His father set up "Cairo Cafe" in the early 1940s, a restaurant which writ large the communal atmosphere of the boarding houses and offered novel flavours to the local Welsh.
It attracted Arab royalty on their visits to the UK, and Daoud Salaman recalls how every Eid, Egyptian President Gamal Abdel Nasser would send Ali and his family a card.
Daoud was born in 1948, and grew up in Butetown, which looked rather different to how it is today. Butetown and Cardiff Docks formed the area of Tiger Bay, a teeming community of terraced houses and shops, which has since been flattened and redeveloped.
Around the UK, economic and demographic shifts have consigned areas like it to history: after World War Two and a dearth of maritime work, many Yemenis moved to inland cities such as Birmingham and Sheffield to work in factories and steel mills.
Tiger Bay hosted one of the oldest multiethnic communities in Britain, with migrants from Somalia, southern Europe and the Caribbean, alongside the Yemeni diaspora. Daoud recalls how, in the 1950s and 60s, residents from all backgrounds would "line the streets" for the Muslim parades, led by the Alawi Sufis of Sheikh Abdullah Ali al-Hakimi, the leader of the British Yemeni communities at the time.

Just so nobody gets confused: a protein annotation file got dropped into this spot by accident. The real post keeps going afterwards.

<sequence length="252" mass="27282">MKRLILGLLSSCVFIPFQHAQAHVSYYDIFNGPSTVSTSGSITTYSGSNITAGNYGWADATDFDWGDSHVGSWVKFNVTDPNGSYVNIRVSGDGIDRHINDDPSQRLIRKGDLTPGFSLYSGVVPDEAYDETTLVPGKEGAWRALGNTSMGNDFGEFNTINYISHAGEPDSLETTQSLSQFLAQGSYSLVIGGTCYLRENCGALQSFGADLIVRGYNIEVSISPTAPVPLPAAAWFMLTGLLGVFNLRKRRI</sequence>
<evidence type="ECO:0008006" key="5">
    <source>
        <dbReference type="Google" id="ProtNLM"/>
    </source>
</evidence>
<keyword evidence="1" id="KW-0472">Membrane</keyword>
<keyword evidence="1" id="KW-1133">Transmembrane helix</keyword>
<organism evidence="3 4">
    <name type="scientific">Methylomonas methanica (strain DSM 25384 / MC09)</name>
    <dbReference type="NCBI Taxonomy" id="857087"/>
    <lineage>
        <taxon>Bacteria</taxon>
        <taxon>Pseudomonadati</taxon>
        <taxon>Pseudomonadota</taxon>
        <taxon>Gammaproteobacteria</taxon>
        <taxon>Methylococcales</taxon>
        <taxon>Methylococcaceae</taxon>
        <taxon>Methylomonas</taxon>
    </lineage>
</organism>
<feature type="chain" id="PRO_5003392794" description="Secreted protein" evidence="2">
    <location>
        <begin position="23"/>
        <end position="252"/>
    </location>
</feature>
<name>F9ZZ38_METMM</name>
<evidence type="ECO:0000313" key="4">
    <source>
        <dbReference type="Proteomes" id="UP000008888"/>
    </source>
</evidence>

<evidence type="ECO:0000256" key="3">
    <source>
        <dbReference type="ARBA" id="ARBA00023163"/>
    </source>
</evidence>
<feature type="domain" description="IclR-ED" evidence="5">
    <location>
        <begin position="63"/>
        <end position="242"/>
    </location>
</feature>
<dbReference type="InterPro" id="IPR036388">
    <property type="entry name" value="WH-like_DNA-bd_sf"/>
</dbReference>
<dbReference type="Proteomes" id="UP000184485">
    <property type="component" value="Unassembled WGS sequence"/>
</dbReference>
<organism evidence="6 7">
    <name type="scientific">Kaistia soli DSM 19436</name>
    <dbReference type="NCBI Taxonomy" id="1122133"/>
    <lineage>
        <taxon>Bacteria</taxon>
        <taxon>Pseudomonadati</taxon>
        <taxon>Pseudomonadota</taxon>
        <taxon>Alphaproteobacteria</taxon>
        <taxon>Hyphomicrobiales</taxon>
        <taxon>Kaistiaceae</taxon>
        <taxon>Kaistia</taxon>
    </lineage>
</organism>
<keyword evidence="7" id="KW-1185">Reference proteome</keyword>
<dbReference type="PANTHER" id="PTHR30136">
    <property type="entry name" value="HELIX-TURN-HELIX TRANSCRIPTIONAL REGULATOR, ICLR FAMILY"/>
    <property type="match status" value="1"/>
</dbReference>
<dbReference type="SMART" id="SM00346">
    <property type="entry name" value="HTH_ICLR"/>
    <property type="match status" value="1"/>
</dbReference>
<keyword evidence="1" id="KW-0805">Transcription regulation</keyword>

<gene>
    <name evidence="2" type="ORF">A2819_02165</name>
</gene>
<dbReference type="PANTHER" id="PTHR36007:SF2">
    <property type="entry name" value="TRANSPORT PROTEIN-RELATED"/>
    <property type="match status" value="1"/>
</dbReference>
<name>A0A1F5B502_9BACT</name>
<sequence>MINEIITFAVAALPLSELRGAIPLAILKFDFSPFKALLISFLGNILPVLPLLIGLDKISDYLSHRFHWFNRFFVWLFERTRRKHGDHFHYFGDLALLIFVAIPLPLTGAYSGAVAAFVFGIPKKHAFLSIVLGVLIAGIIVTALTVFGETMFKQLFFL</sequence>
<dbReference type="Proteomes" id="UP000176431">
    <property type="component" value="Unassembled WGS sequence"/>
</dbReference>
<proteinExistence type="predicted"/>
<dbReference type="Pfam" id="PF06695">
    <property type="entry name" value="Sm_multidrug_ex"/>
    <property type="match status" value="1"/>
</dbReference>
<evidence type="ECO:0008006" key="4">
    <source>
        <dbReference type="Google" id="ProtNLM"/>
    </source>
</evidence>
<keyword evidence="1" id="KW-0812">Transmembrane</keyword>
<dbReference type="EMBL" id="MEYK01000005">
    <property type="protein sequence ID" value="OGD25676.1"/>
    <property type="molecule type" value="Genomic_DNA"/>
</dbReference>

He remembers Tiger Bay as a melting pot, "where no-one saw colour… until we went outside it. Then we had to stick together, to defend ourselves".
Members of the Salaman family went on to play their own role in British history. Daoud’s older brother Mashallah "Taffy" Salaman became a racehorse trainer, and his horse Churchtown Boy finished second to Red Rum in the 1977 Grand National.
Daoud, meanwhile, maintained a strong connection to Yemen, and travelled to Aden as a 16-year old, to study Arabic and Islamic jurisprudence. Without immediate family to host him, he was taken in by the ruler of al-Mukha, Sayyid Abd al-Noor al-Nahari.